The earliest months of sobriety are an emotional roller coaster of highs and lows accompanied by an intense feeling of not knowing what the hell we’re actually doing. Some of us white-knuckle our way through it. Some of us fall apart frequently. The key to overcoming this rocky road is by moving from sobriety into recovery.
All that is required to be sober is abstinence. “Recovery” can be defined in countless ways and pursued through as many paths. My favorite definition: “Recovery is awareness of the attitudes, beliefs, and behaviors that block change.”
I practice simplicity and it’s a huge boon to my mental health. We all know that change is inevitable. Resisting it is based in fear and choosing change is an investment. If recovery is about becoming something greater than we are, then we need both a vision of what that looks like and a foundation upon which to build it.
The foundational stuff is boring but necessary: Efforts that support improved physical health and the ongoing process of detoxification (up to a full year). We focus on nutrition, hydration, exercise, sleep, and addressing known medical issues. We move on to investments in improved emotional and psychological health: counseling, coaching, sponsorship, mentorship, journaling, organizing, developing routines and habits that promote manageable lives.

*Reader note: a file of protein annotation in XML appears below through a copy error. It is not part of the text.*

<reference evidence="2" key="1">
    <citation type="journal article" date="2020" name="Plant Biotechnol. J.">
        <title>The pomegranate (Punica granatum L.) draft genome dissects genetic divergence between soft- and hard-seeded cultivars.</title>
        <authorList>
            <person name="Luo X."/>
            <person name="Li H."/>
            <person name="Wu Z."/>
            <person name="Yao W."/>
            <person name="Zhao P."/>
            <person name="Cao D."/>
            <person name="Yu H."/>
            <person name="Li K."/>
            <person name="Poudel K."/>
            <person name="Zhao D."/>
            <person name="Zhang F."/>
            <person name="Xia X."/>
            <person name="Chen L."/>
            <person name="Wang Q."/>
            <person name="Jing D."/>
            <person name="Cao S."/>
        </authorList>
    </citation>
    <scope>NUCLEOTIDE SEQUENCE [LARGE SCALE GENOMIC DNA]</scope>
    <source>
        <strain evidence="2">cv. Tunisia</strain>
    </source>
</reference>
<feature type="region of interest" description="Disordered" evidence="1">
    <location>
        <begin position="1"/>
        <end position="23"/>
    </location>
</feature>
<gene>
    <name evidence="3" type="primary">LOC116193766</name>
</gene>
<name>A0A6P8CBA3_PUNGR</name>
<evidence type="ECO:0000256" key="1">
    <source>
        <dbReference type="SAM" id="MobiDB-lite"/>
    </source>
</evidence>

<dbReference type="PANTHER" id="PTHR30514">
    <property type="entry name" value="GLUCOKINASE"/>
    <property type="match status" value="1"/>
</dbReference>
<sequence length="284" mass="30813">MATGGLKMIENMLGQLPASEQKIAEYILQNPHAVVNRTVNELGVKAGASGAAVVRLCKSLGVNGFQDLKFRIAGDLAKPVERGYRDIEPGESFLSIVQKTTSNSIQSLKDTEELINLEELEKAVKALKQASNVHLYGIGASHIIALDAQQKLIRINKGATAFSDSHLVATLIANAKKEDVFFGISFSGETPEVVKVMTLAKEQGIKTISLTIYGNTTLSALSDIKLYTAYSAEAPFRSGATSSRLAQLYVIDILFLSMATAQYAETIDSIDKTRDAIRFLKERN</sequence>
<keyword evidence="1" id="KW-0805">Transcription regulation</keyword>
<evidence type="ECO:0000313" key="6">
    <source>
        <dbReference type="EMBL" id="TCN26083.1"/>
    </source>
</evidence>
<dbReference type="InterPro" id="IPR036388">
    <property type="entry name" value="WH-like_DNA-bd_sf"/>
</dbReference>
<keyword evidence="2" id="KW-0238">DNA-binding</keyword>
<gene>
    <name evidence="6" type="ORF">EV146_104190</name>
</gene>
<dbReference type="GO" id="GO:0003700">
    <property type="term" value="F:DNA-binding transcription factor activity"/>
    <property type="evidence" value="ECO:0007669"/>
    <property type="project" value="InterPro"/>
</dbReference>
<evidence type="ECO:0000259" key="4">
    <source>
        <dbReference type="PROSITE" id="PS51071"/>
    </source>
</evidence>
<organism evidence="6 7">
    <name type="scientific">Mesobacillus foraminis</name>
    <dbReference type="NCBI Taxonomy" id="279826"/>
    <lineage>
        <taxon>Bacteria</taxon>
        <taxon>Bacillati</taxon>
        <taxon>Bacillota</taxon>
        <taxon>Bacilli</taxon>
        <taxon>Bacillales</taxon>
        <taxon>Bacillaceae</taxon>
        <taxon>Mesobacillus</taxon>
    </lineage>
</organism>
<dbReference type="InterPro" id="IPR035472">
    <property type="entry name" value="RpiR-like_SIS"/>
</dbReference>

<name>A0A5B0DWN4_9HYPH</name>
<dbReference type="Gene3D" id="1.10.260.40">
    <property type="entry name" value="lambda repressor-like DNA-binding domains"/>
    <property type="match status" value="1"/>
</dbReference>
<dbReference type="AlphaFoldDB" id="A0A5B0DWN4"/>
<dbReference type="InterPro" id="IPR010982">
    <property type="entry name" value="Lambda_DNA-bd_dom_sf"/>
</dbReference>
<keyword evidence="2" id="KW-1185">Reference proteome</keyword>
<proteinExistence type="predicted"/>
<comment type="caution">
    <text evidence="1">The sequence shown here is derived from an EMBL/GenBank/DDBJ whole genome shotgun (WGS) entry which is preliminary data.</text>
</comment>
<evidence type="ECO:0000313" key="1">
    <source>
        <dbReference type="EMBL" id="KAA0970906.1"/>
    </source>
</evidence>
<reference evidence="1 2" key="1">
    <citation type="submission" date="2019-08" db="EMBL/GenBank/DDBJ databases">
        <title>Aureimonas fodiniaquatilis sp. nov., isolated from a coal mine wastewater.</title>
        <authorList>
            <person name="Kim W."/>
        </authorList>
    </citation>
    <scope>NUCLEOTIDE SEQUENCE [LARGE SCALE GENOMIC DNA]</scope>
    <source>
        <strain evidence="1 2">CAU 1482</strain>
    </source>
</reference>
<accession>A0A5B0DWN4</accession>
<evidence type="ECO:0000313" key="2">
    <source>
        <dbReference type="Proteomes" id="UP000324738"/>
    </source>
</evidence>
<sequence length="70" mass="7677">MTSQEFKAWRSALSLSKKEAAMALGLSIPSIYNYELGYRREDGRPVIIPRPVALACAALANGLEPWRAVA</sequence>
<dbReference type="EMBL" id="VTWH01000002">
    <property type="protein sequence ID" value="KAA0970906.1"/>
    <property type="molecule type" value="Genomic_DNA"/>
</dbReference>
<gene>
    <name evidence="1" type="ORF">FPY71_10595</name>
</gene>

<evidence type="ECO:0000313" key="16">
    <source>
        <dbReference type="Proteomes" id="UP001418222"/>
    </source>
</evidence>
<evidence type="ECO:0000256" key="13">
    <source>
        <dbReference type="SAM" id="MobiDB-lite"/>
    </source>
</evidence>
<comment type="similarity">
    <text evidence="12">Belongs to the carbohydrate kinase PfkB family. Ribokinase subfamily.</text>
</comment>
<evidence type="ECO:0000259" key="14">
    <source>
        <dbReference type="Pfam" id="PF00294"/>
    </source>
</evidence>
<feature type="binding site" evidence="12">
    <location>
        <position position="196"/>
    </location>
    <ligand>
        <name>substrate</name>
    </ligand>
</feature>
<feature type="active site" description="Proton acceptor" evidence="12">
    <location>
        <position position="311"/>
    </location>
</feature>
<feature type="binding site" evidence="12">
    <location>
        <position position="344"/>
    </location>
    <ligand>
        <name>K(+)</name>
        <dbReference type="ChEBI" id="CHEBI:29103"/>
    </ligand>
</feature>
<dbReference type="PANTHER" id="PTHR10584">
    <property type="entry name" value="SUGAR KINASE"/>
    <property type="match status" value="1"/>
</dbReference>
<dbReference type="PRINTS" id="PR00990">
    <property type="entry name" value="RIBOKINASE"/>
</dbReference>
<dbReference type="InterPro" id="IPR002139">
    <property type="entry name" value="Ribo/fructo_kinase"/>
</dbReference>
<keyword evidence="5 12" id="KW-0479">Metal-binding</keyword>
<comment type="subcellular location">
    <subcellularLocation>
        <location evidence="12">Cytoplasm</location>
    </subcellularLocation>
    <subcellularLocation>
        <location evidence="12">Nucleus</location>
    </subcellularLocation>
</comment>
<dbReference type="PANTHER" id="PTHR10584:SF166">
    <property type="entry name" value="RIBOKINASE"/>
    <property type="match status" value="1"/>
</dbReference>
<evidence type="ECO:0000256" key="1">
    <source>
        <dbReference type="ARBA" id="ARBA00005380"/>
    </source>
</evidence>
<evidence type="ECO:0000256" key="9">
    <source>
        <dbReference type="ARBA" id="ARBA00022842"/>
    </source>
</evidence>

As we practice healthy choices, we enjoy benefits that aren’t often discussed in mainstream society: Like how nice it is to wake without hangovers, feeling like we might actually be okay holistically, finding some balance, and maybe even some improved relationships with loved ones.
Early on, we would do well to establish our priorities. This is a very simple thing that everyone knows to do and yet few of us actually do it. If the goal is transformation/a better life, then our choices need to be very deliberate and focused.
Alternatively, and because we’re people who are accustomed to living at the extremes, we will take on too much or too little. I’ve served a lot of folks who told me, “Okay! I’ve got three months clean. I just got a new job, I’m working out regularly, hitting five meetings a week and I’m planning on going back to quit smoking and go to college next month!”
And I have to say, “Woah! Maybe that’s a little too much at this juncture?” We’re people who want to make up for lost time. That’s an illusion. More importantly, there’s an adage that is very applicable here: “The hurrier I go, the behinder I get.”
Conversely, a lot of us stay at home and hope that we’ll become wake up one day magically comfortable enough with ourselves and then change won’t seem daunting or overwhelming. We know better. As my friends in NA say, “All you have to do is get comfortable with being uncomfortable.” That’s the key to manageable change – go into it knowing that it will get better as you go!